1. Limited time only! Sign up for a free 30min personal tutor trial with Chegg Tutors
    Dismiss Notice
Dismiss Notice
Join Physics Forums Today!
The friendliest, high quality science and math community on the planet! Everyone who loves science is here!

Different solutions to x/(1-x) by substitution and decomposition

  1. Mar 5, 2014 #1
    1. The problem statement, all variables and given/known data

    Derive x/(1-x)

    2. Relevant equations

    By substitution:
    u = (1-x)
    du = -dx
    ∫x/(1-x)dx = -∫(1-u)/u du = ∫1-(1/u)du = u-log(u)+c = (1-x) - log(1-x) + c

    By decomposition:
    x/(1-x) = 1/(1-x)-1
    ∫1/(1-x)-1dx = -log(1-x)-x+c

    3. The attempt at a solution
    Which solutions should I use (1-x) - log(1-x) + c or -log(1-x)-x+c, or are both equally good?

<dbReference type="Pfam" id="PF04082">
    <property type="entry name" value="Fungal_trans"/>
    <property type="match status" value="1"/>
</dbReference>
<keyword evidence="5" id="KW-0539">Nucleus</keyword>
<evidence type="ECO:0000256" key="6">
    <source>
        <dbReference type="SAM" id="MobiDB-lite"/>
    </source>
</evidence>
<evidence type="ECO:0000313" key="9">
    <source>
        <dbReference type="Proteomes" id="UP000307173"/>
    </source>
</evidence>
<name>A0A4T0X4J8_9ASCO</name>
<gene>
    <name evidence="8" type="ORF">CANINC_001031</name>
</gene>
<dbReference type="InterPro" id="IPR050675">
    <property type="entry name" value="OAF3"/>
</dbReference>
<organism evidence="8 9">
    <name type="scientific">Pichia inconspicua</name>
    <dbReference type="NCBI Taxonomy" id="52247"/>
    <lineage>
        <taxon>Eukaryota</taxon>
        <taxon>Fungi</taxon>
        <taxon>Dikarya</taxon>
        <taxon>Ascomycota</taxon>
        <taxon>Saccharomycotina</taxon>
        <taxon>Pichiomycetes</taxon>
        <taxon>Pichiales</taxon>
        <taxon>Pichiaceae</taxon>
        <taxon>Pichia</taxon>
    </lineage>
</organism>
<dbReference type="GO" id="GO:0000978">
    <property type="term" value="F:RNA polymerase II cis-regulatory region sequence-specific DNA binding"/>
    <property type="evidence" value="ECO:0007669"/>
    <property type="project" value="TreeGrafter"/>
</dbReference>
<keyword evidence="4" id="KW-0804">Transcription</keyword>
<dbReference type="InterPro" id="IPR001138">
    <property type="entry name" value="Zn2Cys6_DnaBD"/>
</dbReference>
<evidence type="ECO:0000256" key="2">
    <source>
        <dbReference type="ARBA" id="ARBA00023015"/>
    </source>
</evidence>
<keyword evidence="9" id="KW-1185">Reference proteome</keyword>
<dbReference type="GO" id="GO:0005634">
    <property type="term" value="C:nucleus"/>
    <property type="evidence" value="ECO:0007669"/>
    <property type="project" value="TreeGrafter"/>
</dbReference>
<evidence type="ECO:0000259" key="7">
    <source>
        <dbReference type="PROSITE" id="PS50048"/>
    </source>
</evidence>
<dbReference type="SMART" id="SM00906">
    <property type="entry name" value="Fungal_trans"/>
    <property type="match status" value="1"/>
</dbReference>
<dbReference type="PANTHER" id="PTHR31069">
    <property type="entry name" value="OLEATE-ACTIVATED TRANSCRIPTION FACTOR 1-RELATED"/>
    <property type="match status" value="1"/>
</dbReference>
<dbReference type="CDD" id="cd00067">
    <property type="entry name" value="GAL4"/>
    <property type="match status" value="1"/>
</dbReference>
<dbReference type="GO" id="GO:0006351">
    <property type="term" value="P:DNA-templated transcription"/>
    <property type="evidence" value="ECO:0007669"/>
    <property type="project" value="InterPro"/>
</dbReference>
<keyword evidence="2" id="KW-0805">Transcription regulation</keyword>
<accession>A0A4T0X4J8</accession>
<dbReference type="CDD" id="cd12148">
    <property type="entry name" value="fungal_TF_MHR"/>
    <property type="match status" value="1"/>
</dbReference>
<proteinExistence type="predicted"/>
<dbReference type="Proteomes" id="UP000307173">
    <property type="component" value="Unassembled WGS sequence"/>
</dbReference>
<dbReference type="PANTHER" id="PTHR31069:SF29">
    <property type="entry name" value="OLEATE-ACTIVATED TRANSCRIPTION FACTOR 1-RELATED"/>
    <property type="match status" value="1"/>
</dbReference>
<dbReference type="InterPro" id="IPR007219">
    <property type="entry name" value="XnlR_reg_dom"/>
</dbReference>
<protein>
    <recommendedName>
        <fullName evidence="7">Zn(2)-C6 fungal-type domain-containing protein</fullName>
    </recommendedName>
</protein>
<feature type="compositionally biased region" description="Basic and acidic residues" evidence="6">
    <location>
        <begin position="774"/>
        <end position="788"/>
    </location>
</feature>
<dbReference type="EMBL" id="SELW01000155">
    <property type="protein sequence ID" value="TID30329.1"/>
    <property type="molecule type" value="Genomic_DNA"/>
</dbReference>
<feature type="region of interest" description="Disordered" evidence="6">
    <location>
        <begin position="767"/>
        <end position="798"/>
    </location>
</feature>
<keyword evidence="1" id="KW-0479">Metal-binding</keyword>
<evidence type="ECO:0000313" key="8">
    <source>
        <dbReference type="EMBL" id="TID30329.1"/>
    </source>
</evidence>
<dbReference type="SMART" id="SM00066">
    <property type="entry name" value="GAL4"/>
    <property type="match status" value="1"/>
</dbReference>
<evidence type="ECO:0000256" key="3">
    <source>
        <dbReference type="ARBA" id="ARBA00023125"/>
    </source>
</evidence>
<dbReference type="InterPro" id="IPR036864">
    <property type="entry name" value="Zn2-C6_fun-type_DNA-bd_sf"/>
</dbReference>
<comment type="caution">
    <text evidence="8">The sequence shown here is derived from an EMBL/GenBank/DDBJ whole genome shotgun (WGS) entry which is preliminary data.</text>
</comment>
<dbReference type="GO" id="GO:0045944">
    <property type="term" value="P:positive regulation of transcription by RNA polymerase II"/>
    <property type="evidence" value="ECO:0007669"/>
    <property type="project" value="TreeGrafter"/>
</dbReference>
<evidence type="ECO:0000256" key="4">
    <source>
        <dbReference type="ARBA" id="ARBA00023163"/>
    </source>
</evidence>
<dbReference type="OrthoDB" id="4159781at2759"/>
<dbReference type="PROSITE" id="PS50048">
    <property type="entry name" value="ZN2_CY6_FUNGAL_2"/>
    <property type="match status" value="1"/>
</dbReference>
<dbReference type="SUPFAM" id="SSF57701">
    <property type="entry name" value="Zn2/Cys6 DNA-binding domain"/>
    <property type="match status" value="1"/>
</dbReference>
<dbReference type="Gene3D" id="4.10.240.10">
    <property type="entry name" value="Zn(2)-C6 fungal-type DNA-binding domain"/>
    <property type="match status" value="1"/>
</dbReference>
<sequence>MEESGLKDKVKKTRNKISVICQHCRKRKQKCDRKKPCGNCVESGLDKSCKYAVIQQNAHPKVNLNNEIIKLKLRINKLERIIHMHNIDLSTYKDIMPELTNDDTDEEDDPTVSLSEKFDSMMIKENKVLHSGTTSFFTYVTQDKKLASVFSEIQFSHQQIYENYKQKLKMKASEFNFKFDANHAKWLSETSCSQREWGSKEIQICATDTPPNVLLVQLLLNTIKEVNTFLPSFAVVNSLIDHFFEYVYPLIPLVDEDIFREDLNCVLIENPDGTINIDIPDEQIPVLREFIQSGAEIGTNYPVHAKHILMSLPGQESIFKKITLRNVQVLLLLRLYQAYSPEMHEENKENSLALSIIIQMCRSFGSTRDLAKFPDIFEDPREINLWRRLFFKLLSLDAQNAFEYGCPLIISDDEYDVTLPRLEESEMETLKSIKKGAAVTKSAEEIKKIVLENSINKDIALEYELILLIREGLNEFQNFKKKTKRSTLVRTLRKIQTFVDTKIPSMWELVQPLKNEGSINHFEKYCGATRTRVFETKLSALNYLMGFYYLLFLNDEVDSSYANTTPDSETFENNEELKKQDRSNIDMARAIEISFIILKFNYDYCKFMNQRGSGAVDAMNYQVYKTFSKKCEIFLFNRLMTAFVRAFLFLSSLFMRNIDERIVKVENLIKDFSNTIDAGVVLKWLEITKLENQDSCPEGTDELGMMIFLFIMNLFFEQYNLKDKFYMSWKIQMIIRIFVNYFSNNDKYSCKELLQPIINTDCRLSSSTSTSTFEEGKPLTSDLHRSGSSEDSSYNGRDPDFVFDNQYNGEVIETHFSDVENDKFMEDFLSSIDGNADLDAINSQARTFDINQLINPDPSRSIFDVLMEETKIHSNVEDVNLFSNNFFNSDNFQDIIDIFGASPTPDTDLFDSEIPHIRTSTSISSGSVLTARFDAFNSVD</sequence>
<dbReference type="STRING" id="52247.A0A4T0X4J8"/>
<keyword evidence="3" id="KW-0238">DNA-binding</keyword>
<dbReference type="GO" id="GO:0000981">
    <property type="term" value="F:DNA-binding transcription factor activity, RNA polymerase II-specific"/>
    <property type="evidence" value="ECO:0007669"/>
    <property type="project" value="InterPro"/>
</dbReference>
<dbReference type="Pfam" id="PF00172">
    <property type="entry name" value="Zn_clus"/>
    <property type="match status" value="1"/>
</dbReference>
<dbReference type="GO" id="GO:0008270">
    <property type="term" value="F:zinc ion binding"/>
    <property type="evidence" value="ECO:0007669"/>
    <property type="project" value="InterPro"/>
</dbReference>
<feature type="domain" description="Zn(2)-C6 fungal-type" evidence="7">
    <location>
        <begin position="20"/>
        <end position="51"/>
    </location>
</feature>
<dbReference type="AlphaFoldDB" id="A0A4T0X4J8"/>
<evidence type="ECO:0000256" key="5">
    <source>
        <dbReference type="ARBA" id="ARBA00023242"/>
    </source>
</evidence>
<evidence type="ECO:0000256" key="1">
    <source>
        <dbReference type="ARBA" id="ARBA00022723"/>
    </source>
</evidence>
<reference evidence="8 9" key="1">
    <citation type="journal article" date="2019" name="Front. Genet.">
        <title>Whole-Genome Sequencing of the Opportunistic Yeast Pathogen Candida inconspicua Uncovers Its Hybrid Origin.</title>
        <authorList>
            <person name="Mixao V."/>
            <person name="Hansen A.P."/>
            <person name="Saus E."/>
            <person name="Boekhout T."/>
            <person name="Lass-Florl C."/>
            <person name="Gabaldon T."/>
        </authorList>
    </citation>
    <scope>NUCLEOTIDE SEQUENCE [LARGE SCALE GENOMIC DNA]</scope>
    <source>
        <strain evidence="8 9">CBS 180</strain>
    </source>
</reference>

2. jcsd
  3. Mar 5, 2014 #2

    Dick

    User Avatar
    Science Advisor
    Homework Helper

    You are integrating, not 'deriving'. But they are both correct. Take the derivative of both and see if they reduce to x/(1-x). They only differ by the constant 1.
     
    Last edited: Mar 5, 2014
  4. Mar 5, 2014 #3
    Sorry, I meant to say "integrate". Thanks for the response though.
     
  5. Mar 6, 2014 #4
    As Dick said, both are correct. A trick that will help you in the future is to combine constants. In this case you have 1 + c. Since both are constants you can combine this into a new constant c' = 1+c. Then since the label of the constant is arbitrary, you can call this new constant c, and both answers are the same. Combining constants works for any operation so two constants multiplied together can be combined into a single constant, etc.
     
Know someone interested in this topic? Share this thread via Reddit, Google+, Twitter, or Facebook

Have something to add?
Draft saved Draft deleted



Similar Discussions: Different solutions to x/(1-x) by substitution and decomposition
Loading...